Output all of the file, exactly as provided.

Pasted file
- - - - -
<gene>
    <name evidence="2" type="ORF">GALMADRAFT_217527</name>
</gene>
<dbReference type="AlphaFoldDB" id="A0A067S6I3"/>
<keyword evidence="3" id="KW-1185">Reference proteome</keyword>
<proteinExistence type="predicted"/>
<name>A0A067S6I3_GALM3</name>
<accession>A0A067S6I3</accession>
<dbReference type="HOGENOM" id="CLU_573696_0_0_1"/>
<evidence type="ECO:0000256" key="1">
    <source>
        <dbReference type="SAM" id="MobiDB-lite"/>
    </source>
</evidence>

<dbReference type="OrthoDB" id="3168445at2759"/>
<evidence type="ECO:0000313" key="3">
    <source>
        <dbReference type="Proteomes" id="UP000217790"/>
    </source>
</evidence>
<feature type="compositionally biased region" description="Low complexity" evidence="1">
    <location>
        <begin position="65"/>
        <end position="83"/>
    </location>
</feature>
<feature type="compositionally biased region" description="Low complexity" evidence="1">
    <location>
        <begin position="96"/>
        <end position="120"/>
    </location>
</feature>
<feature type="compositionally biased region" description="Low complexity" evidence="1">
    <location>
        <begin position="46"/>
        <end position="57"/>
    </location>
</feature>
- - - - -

<gene>
    <name evidence="2" type="ORF">GALMADRAFT_217527</name>
</gene>
<dbReference type="AlphaFoldDB" id="A0A067S6I3"/>
<keyword evidence="3" id="KW-1185">Reference proteome</keyword>
<proteinExistence type="predicted"/>
<name>A0A067S6I3_GALM3</name>
<accession>A0A067S6I3</accession>
<dbReference type="HOGENOM" id="CLU_573696_0_0_1"/>
<evidence type="ECO:0000256" key="1">
    <source>
        <dbReference type="SAM" id="MobiDB-lite"/>
    </source>
</evidence>

<dbReference type="OrthoDB" id="3168445at2759"/>
<evidence type="ECO:0000313" key="3">
    <source>
        <dbReference type="Proteomes" id="UP000217790"/>
    </source>
</evidence>
<feature type="compositionally biased region" description="Low complexity" evidence="1">
    <location>
        <begin position="65"/>
        <end position="83"/>
    </location>
</feature>
<feature type="compositionally biased region" description="Low complexity" evidence="1">
    <location>
        <begin position="96"/>
        <end position="120"/>
    </location>
</feature>
<feature type="compositionally biased region" description="Low complexity" evidence="1">
    <location>
        <begin position="46"/>
        <end position="57"/>
    </location>
</feature>